Back in the saddle, indeed. It's been quite a while since I sat down to pull together a Cookery Maven post and I honestly don't know where to begin. So much has happened in the past year and a half: Will graduated from high school and is at UW-Madison, Jack is a senior at UW-Madison, Sadie is a senior and is filling out college applications, Charlie is headed to the Conserve School next fall, I finished my cookbook (which will be published by the Wisconsin Historical Press in fall 2017), Seamus (our Cavalier King Charles Spaniel) passed on, Aldo (our new puppy) is learning the 'Dougherty dog' ropes from George and Gus, we went to the BWCA for a week (and I only fell out of the canoe once), I have a job fighting factory farms with Socially Responsible Agriculture Project and we have an Italian student, Joele, living with us for the school year.
Technically, I never left the saddle but I definitely took a pause in the bloggery world. Between writing a cookbook, dealing with a huge factory farm proposal in Bayfield County and the usual chaos that's my constant companion, I rarely found enough bandwidth to sit down and try to transcribe what we've eaten or where we've been. But I missed this -- the act of putting these little snippets of daily life into some semblance of order on the internet. So, here I am -- ready to roll and to begin again. Life is still so very good but it's taken on a more bittersweet tone: the kids are growing up and I'm searching for the gifts hidden in the spaces they leave behind.
I have not been camping (like sleep-in-a-tent, no-running-water camping) for about 17 years. The last time we went to the BWCA, Jack was 6 and Will was 10 months....needless to say, I was a little out of practice. Ted and the boys have gone camping for the past couple of years and sometime last winter, when bug nets and pit toilets seemed mighty far away, I agreed to go along for the BWCA adventure. Ted is a camping wizard and I figured we'd be comfortable but what I hadn't counted on was how good, and I mean heart-warming good, it was to spend a string of days with the kids. It rarely happens anymore -- uninterrupted time with five of the most inspiring, funny and remarkable humans I know. I can't believe I'm writing this but I'm looking forward to next year! However next time, I'm definitely bringing along a different sleeping pad, more socks, sun-dried tomatoes, oil-cured olives and more gravlax.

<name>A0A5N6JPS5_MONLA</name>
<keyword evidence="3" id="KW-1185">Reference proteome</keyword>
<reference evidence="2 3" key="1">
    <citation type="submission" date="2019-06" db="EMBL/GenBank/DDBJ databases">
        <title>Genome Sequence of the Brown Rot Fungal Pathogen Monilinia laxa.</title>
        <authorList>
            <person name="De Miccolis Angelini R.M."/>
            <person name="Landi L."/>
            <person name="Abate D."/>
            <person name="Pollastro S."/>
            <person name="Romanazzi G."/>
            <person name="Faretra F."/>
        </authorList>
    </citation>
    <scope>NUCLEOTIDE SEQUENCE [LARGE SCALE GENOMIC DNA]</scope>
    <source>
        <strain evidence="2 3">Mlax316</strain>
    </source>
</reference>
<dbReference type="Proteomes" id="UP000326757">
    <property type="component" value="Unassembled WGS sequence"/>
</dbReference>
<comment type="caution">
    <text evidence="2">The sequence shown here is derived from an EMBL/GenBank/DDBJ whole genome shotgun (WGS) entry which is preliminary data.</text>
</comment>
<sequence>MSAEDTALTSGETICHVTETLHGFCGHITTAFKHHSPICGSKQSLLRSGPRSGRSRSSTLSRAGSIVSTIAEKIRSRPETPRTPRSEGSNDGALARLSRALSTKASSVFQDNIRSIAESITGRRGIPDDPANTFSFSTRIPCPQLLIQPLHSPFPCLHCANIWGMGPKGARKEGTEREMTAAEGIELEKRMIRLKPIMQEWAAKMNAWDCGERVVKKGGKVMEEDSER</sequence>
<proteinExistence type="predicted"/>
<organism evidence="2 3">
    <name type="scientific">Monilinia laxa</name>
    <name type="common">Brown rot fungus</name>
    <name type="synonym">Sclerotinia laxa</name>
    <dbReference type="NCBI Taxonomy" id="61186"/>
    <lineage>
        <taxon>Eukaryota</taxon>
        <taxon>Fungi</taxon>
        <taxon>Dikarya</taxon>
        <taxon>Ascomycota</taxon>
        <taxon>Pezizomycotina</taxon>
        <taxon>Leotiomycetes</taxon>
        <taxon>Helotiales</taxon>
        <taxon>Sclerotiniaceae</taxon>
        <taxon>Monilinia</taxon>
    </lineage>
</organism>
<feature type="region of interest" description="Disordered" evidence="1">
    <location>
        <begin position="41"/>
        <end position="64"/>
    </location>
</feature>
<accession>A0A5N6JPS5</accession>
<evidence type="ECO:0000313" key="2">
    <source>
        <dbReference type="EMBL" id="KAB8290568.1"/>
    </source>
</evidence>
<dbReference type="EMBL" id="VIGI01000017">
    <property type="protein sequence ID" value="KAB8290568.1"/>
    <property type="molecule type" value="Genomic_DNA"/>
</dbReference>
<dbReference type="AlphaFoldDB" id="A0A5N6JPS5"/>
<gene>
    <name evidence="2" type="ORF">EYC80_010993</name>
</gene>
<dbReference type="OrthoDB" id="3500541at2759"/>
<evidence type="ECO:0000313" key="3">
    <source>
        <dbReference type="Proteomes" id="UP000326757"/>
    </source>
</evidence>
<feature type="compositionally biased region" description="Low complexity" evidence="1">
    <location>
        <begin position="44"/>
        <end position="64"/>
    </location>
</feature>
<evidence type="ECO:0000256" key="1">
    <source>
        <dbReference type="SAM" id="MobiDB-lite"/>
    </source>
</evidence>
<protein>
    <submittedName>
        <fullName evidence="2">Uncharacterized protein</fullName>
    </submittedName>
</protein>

Will is midway through his first semester as a UW Badger and while I miss him like crazy, he's exactly where he should be. His senior year was a blur -- he took a geology class at Northland College, taught himself how to throw pots, grew a beard, let his hair get long and got a tattoo of Lake Superior. Somewhere between the days of Thomas the Tank Engine and Advanced Placement Calculus, he grew into a young man who I adore, respect and cherish. That old tired phrase where-does-the-time-go?, must have been coined by a woman who realized her kids were all growing up and leaving the nest. The days of endless diaper changes, Lego minefields and nap-time snuggles seem like another life when we talk now but I'm so tremendously proud and curious to see where Will's path takes him. I suspect it'll be a road less traveled...if the past 19 years are any indication.